It's been a while since I’ve written one of these. Last time I wrote an entry in here I only had one child, worked at another office and lived in a different country. I've been busy and life got in the way... So it's fitting my next post is about timekeeping!
How many times, as a developer, have you had to deal with a timezone or daylight savings bug? Myself, I have had to deal with so many that I don't think I can list them all. Probably the most entertaining one was when I was working at a factory site where IT had just installed a new payroll system. The factory worked night shifts and workers were paid by the hour. An employee would tag in and out using a palm reader. Pay would then be calculated based on the number of hours spent on their shift based on the time between when he tagged in and out. You’d think it's easy stuff right?
Think again... The system was happily running for almost a year before a number of workers made a fuss about being paid 1 hour less on one of the night shifts. It turned out that on the night when daylight savings ended, the computer turned the clock back one hour. This meant that anyone working that night shift had worked one hour more than what the application had calculated. The HR department noted however that nobody had complained six months previously, when the daylight savings came into effect and everyone got paid for one extra hour that wasn’t real.
Bugs in timezones/daylight savings can be more serious. A bank I worked with few years ago moved hosting servers from one country to another. The new servers were mistakenly configured to run under a different timezone. This caused a bunch of stock options to be exercised a few hours late. The bank made big losses of money and reputation.
Is keeping time so complicated? It turns out it is... pretty much. Let's try to look at why this is.
So what’s a timezone?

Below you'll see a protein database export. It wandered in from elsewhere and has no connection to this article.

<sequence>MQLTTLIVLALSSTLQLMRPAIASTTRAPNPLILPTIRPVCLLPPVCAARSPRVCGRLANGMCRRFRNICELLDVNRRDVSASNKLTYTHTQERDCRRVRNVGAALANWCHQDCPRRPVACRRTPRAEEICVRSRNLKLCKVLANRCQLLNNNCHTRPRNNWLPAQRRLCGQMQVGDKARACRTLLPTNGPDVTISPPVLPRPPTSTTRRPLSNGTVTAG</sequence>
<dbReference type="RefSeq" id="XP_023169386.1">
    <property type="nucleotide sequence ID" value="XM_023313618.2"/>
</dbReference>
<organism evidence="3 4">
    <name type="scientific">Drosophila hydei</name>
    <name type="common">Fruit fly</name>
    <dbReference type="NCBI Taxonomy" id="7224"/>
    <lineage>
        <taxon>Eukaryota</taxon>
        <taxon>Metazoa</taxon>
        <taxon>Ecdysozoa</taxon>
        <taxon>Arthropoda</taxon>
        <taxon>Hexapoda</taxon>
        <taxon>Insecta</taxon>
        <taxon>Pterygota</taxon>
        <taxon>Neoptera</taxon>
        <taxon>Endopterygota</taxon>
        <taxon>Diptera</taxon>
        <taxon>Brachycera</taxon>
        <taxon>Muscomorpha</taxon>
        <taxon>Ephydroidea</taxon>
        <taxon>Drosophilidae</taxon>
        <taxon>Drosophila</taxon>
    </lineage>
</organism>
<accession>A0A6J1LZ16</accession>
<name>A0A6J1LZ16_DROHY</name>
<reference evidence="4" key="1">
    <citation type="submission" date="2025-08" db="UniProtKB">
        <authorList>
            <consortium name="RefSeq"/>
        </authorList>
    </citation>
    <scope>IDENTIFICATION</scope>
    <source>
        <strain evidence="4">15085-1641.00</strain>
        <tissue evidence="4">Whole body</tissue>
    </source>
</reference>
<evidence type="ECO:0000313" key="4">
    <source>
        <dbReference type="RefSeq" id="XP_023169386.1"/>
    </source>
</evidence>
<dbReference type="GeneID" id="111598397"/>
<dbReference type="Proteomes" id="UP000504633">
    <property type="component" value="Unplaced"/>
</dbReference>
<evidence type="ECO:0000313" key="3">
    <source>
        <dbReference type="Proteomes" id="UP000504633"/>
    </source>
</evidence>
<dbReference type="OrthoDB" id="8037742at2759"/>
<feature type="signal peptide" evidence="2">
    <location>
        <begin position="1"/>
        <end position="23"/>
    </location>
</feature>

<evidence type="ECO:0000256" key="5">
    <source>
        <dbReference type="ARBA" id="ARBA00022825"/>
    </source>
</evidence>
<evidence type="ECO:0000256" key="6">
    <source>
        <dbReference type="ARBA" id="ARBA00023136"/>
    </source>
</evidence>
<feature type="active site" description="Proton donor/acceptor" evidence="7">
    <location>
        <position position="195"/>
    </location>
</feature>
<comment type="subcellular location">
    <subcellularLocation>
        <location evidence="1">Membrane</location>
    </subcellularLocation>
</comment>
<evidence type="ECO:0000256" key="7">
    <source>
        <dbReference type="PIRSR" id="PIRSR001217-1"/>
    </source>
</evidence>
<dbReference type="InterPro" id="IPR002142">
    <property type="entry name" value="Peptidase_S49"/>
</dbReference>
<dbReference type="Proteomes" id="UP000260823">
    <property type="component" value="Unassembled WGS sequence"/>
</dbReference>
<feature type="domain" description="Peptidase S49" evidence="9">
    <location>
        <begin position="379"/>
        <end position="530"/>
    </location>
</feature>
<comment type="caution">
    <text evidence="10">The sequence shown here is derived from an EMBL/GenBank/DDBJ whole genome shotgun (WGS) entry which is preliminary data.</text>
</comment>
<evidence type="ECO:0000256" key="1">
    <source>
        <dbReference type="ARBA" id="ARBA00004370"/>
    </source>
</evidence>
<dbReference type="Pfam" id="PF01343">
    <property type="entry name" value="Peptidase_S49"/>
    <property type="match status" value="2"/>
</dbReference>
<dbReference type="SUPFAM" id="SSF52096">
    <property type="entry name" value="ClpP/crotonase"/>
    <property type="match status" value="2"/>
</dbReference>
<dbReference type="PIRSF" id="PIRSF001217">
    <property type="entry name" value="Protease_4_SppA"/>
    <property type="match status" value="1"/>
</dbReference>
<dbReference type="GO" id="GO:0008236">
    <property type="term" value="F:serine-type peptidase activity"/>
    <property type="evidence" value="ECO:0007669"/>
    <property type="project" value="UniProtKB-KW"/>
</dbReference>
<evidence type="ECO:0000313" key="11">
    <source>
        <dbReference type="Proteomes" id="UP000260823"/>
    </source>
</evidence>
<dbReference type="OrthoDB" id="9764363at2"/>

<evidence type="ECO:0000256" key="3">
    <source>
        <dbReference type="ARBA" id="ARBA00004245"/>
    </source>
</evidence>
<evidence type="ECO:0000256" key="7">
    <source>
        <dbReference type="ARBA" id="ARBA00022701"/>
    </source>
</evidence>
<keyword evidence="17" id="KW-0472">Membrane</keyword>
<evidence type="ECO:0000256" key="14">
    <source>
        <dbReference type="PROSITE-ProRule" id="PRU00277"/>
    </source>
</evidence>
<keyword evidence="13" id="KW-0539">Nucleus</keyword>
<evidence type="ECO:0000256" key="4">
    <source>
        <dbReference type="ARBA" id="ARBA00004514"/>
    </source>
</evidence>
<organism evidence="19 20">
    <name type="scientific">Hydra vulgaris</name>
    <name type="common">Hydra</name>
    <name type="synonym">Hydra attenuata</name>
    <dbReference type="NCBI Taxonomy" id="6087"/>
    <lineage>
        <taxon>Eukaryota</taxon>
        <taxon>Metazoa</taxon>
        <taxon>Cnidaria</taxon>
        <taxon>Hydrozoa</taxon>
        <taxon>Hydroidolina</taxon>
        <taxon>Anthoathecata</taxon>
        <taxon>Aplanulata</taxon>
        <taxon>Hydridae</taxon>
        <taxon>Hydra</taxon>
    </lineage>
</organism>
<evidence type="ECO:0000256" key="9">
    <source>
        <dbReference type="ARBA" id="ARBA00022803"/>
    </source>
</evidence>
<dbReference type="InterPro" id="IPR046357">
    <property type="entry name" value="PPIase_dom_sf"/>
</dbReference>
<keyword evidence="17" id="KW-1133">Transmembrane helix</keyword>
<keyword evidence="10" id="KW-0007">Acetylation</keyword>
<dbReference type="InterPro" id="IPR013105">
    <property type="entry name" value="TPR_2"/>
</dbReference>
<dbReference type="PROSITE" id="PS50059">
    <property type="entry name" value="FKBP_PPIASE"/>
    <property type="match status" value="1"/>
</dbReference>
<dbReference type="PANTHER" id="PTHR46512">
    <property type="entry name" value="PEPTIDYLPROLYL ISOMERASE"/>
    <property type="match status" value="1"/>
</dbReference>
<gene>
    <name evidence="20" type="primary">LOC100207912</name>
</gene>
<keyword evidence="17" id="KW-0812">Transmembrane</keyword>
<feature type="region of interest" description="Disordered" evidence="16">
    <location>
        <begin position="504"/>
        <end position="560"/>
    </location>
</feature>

The idea behind timezones is that wherever you are in the world the sun should rise and set at more or less the same time. Have a look at the picture above. This shows a simplified view of how this should work. The world is first divided into vertical slices (called meridians). An arbitrary one is then picked and called the prime meridian. Going west you reduce the hours with reference to the prime meridian, going east you increase it. You keep on doing this until you meet on the other side of the world. Once there, you take a swim in the Pacific, toss a coin on whether it should be a -12 or a +12 and congratulate yourself on a job well done.
One of the problems is that timezones weren't decided by one guy on gap year going around the world. They were decided and modified throughout history by various governments in many countries. To say this caused a lot of complications is the understatement of the year. Why, you might ask? Let me demonstrate with an example. Can you guess what's so special about the group of islands of Samoa shown here in the picture?
The government of Samoa didn't like that it was the last country on earth to go to sleep. In December 2011 they decided Samoa would switch timezone from UTC-11 to UTC+13! Yes you read correctly. Timezone UTC+13 should not even exist. The government did cite economic reasons for doing this, such as their biggest trade partner being Australia, but really we all know they did it so they can be the first to say “Happy New Year!”.